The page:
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  10. Einhanderc7

    Einhanderc7 Vat dipped, grown and still oozing with perfection

    858
    Apr 22, 2016
    I'm not sure where to begin on this one, "Westworld" is a lot older than you think. Check the release dates for the older one https://en.wikipedia.org/wiki/Westworld_(film), not the newer (remake) one.

    That second paragraph literally doesn't makes sense. The concept of the "Synth" goes completely against FEV super soldiers project due to the fact the intended end result of the FEV project was to use real human soldiers, and not some toy soldier with a military microchip jammed in their skull. If I rememeber correctly the whole reason the plan got started was a way to boost the military's might without having to rely so heavily on the manufacture and consumption of resources, allowing the military to optimize their use of the "human" resource.

    Any time someone tells you that something mysterious is the reason why something is, chances are they are just feeding you complete crap. Expecting the person to believe in the concept of "magic"; Fallout while sometimes can be metaphorically magical, is not an magical place.

    FEV being magically present outside of its development facility, where it was still being refined in the hope of producing a stable product for use. Makes no sense considering the decision to consolidate its location to prevent America's enemies from learning or stealing it. This is yet another retcon by Bethesda, a company that didn't put in the effort to actually research and understand the IP.

    I also feel that super mutants are far superior to synths as well, while I will admit I am biased with this point. It is also inherently obvious considering Super mutants are and can be a real threat again to the wasteland. Provided of course they aren't constantly turned into orcs by Bethesda.
     
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  11. Risewild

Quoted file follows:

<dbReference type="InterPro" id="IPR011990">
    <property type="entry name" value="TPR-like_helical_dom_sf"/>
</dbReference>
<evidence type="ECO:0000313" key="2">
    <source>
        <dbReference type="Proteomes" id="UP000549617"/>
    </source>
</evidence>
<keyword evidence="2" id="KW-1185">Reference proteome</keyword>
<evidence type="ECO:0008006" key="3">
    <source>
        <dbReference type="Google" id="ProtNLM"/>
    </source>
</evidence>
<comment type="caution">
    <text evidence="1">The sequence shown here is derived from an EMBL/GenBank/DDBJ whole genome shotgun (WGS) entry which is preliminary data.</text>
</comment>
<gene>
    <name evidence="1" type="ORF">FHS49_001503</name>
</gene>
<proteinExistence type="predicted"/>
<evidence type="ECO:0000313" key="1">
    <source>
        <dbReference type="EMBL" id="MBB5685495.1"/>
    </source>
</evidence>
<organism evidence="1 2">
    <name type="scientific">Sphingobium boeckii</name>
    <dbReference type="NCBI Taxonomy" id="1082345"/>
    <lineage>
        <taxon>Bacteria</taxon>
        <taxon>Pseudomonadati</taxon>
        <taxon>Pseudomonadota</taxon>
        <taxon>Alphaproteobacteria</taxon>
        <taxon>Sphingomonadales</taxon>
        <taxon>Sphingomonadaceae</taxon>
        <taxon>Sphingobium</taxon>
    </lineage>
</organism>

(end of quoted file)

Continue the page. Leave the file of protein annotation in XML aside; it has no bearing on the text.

Risewild Antediluvian as Feck
    Modder Orderite

    Jun 14, 2014
    I think FEV was created as a cure for the great mysterious plague that was affecting the USA at the time. It failed as a cure before the bombs fell, though.
     
  12. Einhanderc7

    Einhanderc7 Vat dipped, grown and still oozing with perfection

    858
    Apr 22, 2016
    Yes actually, but they saw promise in that failure :)
     
  13. Black Angel

    Black Angel Grand Inquisitor of the Ordo Hereticus

    Mar 21, 2016
    So why don't the Institute re-attempt using FEV for a cure, at least for cancer, again?
     
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  14. Hassknecht

    Hassknecht For hate's sake. Staff Member Admin Orderite Board Cop oTO

    Aug 16, 2010
    Funny how they used SHAAAAAAUN's seemingly pure genome to create the 3rd Gen synths, but it turns out that he's the one to get some super rare and deadly cancer. Actually, that could have been a cool story as well. As the 3rd Gen synths are based on Father's DNA, they also share his affinity for cancer, leading to very short life-spans. Instead of synths being an already perfected technology, the story would then be about perfecting (or stopping) the synths that, at the moment, only live for a few years before succumbing to massive amounts of cancer and disease. The player character is unfrozen because he (or she), like Shaun, has mostly undamaged pre-war DNA and is closely related to Father, so the player's DNA could be the key to stop this synth-cancer.
    Too much of a Blade Runner rip-off, probably.
     
  15. ThatZenoGuy

    ThatZenoGuy Residential Zealous Evolved Nano Organism

    Nov 8, 2016
    Why the fuck didn't Shaun turn into a supermutant, then revert using the magic super mutant cure!?

    AHHHHHHHHH.
     
  16. Einhanderc7

    Einhanderc7 Vat dipped, grown and still oozing with perfection

    858
    Apr 22, 2016
    That "super mutant cure" was by far the biggest **** you I saw in Fallout 4. Seriously I can't even talk about it without becoming agitated.
    The master would be greatly saddened by that abomination.

    However I was a fan of the Fallout 2 super mutant cure, aka turn big green guy into goo syringe.
     
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  17. Tagaziel

    Tagaziel Panzerkatze Orderite

    Dec 10, 2003